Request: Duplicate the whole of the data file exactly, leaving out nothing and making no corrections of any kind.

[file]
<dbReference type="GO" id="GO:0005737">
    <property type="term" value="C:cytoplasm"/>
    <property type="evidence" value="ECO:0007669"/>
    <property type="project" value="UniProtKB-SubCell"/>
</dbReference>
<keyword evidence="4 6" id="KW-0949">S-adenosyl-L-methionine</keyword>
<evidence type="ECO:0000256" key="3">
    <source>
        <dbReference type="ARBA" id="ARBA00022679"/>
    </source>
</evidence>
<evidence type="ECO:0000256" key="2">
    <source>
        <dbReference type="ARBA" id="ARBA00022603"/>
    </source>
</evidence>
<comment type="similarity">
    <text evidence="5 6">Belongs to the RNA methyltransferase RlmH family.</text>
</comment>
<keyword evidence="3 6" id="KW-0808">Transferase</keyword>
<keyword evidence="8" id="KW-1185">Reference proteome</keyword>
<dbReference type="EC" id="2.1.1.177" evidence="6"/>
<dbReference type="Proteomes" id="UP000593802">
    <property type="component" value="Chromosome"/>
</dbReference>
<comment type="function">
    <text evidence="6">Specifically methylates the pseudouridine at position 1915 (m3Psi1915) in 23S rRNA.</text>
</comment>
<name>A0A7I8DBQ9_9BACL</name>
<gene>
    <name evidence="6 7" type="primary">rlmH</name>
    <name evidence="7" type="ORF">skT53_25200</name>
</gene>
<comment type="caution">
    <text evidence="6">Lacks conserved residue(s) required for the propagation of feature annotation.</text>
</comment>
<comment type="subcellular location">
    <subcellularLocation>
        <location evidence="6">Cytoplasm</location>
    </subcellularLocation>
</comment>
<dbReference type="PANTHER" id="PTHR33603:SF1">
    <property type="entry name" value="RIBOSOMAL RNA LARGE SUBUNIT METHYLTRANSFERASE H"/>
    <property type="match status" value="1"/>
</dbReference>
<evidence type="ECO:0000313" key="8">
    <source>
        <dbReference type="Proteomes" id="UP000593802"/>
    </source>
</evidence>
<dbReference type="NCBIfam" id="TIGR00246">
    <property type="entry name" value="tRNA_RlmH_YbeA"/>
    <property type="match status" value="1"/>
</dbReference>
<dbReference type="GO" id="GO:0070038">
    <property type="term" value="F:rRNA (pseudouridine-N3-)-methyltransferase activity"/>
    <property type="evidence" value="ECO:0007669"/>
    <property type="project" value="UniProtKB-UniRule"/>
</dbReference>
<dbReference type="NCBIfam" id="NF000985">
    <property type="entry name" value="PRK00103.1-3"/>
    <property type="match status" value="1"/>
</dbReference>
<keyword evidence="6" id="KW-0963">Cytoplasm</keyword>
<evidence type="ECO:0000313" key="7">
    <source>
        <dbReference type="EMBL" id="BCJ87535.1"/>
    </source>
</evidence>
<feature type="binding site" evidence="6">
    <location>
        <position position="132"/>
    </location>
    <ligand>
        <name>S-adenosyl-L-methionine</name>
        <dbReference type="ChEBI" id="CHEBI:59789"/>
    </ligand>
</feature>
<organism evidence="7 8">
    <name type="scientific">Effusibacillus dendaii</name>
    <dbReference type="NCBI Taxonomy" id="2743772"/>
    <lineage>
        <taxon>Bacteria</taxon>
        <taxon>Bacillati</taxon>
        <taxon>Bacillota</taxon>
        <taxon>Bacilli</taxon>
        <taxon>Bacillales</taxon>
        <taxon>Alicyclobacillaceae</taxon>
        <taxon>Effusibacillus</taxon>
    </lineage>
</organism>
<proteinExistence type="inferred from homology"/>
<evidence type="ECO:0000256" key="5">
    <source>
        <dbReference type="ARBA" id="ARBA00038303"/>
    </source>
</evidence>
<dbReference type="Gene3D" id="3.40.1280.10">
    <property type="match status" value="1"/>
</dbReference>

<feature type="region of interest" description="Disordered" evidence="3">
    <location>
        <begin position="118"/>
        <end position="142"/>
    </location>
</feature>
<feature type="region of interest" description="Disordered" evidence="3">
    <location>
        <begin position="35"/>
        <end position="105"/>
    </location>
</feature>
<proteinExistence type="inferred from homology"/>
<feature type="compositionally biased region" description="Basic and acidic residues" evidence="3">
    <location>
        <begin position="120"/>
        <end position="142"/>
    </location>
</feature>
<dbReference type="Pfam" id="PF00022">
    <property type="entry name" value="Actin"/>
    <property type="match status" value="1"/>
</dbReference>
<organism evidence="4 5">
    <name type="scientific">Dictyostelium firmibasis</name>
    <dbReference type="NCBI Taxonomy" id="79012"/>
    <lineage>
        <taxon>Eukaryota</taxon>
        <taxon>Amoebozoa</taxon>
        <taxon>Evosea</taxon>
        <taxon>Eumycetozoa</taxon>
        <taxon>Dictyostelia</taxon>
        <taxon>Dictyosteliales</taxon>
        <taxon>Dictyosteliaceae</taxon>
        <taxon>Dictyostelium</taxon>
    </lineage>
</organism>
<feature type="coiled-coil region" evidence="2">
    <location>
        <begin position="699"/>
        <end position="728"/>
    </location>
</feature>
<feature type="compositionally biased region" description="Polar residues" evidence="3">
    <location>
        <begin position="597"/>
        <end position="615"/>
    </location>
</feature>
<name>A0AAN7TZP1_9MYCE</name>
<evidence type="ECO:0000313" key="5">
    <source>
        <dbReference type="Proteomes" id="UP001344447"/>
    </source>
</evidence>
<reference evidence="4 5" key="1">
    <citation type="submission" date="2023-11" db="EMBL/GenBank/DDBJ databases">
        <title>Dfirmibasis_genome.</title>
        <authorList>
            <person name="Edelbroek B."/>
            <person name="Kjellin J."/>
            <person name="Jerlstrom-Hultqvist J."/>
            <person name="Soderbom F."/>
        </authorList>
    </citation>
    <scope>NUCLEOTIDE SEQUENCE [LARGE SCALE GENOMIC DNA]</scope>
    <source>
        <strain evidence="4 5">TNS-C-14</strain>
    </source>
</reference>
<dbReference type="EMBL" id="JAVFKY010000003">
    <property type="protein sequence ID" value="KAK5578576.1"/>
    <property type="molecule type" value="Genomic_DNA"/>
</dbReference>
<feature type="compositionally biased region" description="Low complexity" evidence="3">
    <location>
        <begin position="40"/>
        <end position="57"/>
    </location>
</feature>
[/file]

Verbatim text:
<dbReference type="GO" id="GO:0005737">
    <property type="term" value="C:cytoplasm"/>
    <property type="evidence" value="ECO:0007669"/>
    <property type="project" value="UniProtKB-SubCell"/>
</dbReference>
<keyword evidence="4 6" id="KW-0949">S-adenosyl-L-methionine</keyword>
<evidence type="ECO:0000256" key="3">
    <source>
        <dbReference type="ARBA" id="ARBA00022679"/>
    </source>
</evidence>
<evidence type="ECO:0000256" key="2">
    <source>
        <dbReference type="ARBA" id="ARBA00022603"/>
    </source>
</evidence>
<comment type="similarity">
    <text evidence="5 6">Belongs to the RNA methyltransferase RlmH family.</text>
</comment>
<keyword evidence="3 6" id="KW-0808">Transferase</keyword>
<keyword evidence="8" id="KW-1185">Reference proteome</keyword>
<dbReference type="EC" id="2.1.1.177" evidence="6"/>
<dbReference type="Proteomes" id="UP000593802">
    <property type="component" value="Chromosome"/>
</dbReference>
<comment type="function">
    <text evidence="6">Specifically methylates the pseudouridine at position 1915 (m3Psi1915) in 23S rRNA.</text>
</comment>
<name>A0A7I8DBQ9_9BACL</name>
<gene>
    <name evidence="6 7" type="primary">rlmH</name>
    <name evidence="7" type="ORF">skT53_25200</name>
</gene>
<comment type="caution">
    <text evidence="6">Lacks conserved residue(s) required for the propagation of feature annotation.</text>
</comment>
<comment type="subcellular location">
    <subcellularLocation>
        <location evidence="6">Cytoplasm</location>
    </subcellularLocation>
</comment>
<dbReference type="PANTHER" id="PTHR33603:SF1">
    <property type="entry name" value="RIBOSOMAL RNA LARGE SUBUNIT METHYLTRANSFERASE H"/>
    <property type="match status" value="1"/>
</dbReference>
<evidence type="ECO:0000313" key="8">
    <source>
        <dbReference type="Proteomes" id="UP000593802"/>
    </source>
</evidence>
<dbReference type="NCBIfam" id="TIGR00246">
    <property type="entry name" value="tRNA_RlmH_YbeA"/>
    <property type="match status" value="1"/>
</dbReference>
<dbReference type="GO" id="GO:0070038">
    <property type="term" value="F:rRNA (pseudouridine-N3-)-methyltransferase activity"/>
    <property type="evidence" value="ECO:0007669"/>
    <property type="project" value="UniProtKB-UniRule"/>
</dbReference>
<dbReference type="NCBIfam" id="NF000985">
    <property type="entry name" value="PRK00103.1-3"/>
    <property type="match status" value="1"/>
</dbReference>
<keyword evidence="6" id="KW-0963">Cytoplasm</keyword>
<evidence type="ECO:0000313" key="7">
    <source>
        <dbReference type="EMBL" id="BCJ87535.1"/>
    </source>
</evidence>
<feature type="binding site" evidence="6">
    <location>
        <position position="132"/>
    </location>
    <ligand>
        <name>S-adenosyl-L-methionine</name>
        <dbReference type="ChEBI" id="CHEBI:59789"/>
    </ligand>
</feature>
<organism evidence="7 8">
    <name type="scientific">Effusibacillus dendaii</name>
    <dbReference type="NCBI Taxonomy" id="2743772"/>
    <lineage>
        <taxon>Bacteria</taxon>
        <taxon>Bacillati</taxon>
        <taxon>Bacillota</taxon>
        <taxon>Bacilli</taxon>
        <taxon>Bacillales</taxon>
        <taxon>Alicyclobacillaceae</taxon>
        <taxon>Effusibacillus</taxon>
    </lineage>
</organism>
<proteinExistence type="inferred from homology"/>
<evidence type="ECO:0000256" key="5">
    <source>
        <dbReference type="ARBA" id="ARBA00038303"/>
    </source>
</evidence>
<dbReference type="Gene3D" id="3.40.1280.10">
    <property type="match status" value="1"/>
</dbReference>

<feature type="region of interest" description="Disordered" evidence="3">
    <location>
        <begin position="118"/>
        <end position="142"/>
    </location>
</feature>
<feature type="region of interest" description="Disordered" evidence="3">
    <location>
        <begin position="35"/>
        <end position="105"/>
    </location>
</feature>
<proteinExistence type="inferred from homology"/>
<feature type="compositionally biased region" description="Basic and acidic residues" evidence="3">
    <location>
        <begin position="120"/>
        <end position="142"/>
    </location>
</feature>
<dbReference type="Pfam" id="PF00022">
    <property type="entry name" value="Actin"/>
    <property type="match status" value="1"/>
</dbReference>
<organism evidence="4 5">
    <name type="scientific">Dictyostelium firmibasis</name>
    <dbReference type="NCBI Taxonomy" id="79012"/>
    <lineage>
        <taxon>Eukaryota</taxon>
        <taxon>Amoebozoa</taxon>
        <taxon>Evosea</taxon>
        <taxon>Eumycetozoa</taxon>
        <taxon>Dictyostelia</taxon>
        <taxon>Dictyosteliales</taxon>
        <taxon>Dictyosteliaceae</taxon>
        <taxon>Dictyostelium</taxon>
    </lineage>
</organism>
<feature type="coiled-coil region" evidence="2">
    <location>
        <begin position="699"/>
        <end position="728"/>
    </location>
</feature>
<feature type="compositionally biased region" description="Polar residues" evidence="3">
    <location>
        <begin position="597"/>
        <end position="615"/>
    </location>
</feature>
<name>A0AAN7TZP1_9MYCE</name>
<evidence type="ECO:0000313" key="5">
    <source>
        <dbReference type="Proteomes" id="UP001344447"/>
    </source>
</evidence>
<reference evidence="4 5" key="1">
    <citation type="submission" date="2023-11" db="EMBL/GenBank/DDBJ databases">
        <title>Dfirmibasis_genome.</title>
        <authorList>
            <person name="Edelbroek B."/>
            <person name="Kjellin J."/>
            <person name="Jerlstrom-Hultqvist J."/>
            <person name="Soderbom F."/>
        </authorList>
    </citation>
    <scope>NUCLEOTIDE SEQUENCE [LARGE SCALE GENOMIC DNA]</scope>
    <source>
        <strain evidence="4 5">TNS-C-14</strain>
    </source>
</reference>
<dbReference type="EMBL" id="JAVFKY010000003">
    <property type="protein sequence ID" value="KAK5578576.1"/>
    <property type="molecule type" value="Genomic_DNA"/>
</dbReference>
<feature type="compositionally biased region" description="Low complexity" evidence="3">
    <location>
        <begin position="40"/>
        <end position="57"/>
    </location>
</feature>